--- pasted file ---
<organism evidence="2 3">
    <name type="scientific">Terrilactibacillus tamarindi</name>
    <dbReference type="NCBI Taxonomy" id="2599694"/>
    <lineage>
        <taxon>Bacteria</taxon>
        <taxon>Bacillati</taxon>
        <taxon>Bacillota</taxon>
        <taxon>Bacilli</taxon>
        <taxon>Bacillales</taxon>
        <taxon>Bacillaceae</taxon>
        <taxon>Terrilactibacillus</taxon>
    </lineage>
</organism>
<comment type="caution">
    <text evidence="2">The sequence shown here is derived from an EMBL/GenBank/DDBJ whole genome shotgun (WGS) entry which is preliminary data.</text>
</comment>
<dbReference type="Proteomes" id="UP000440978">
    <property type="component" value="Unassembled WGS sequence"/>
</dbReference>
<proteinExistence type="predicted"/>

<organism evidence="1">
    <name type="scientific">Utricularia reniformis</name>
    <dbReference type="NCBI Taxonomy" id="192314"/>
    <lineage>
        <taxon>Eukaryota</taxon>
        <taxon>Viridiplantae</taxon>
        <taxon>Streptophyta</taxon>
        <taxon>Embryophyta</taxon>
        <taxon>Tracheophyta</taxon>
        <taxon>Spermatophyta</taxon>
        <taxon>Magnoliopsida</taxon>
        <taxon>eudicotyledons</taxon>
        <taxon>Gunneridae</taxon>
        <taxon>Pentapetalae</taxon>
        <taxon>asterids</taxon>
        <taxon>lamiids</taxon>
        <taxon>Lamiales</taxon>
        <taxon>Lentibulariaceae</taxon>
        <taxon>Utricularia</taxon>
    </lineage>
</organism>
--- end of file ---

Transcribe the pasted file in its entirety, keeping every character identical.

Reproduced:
<organism evidence="2 3">
    <name type="scientific">Terrilactibacillus tamarindi</name>
    <dbReference type="NCBI Taxonomy" id="2599694"/>
    <lineage>
        <taxon>Bacteria</taxon>
        <taxon>Bacillati</taxon>
        <taxon>Bacillota</taxon>
        <taxon>Bacilli</taxon>
        <taxon>Bacillales</taxon>
        <taxon>Bacillaceae</taxon>
        <taxon>Terrilactibacillus</taxon>
    </lineage>
</organism>
<comment type="caution">
    <text evidence="2">The sequence shown here is derived from an EMBL/GenBank/DDBJ whole genome shotgun (WGS) entry which is preliminary data.</text>
</comment>
<dbReference type="Proteomes" id="UP000440978">
    <property type="component" value="Unassembled WGS sequence"/>
</dbReference>
<proteinExistence type="predicted"/>

<organism evidence="1">
    <name type="scientific">Utricularia reniformis</name>
    <dbReference type="NCBI Taxonomy" id="192314"/>
    <lineage>
        <taxon>Eukaryota</taxon>
        <taxon>Viridiplantae</taxon>
        <taxon>Streptophyta</taxon>
        <taxon>Embryophyta</taxon>
        <taxon>Tracheophyta</taxon>
        <taxon>Spermatophyta</taxon>
        <taxon>Magnoliopsida</taxon>
        <taxon>eudicotyledons</taxon>
        <taxon>Gunneridae</taxon>
        <taxon>Pentapetalae</taxon>
        <taxon>asterids</taxon>
        <taxon>lamiids</taxon>
        <taxon>Lamiales</taxon>
        <taxon>Lentibulariaceae</taxon>
        <taxon>Utricularia</taxon>
    </lineage>
</organism>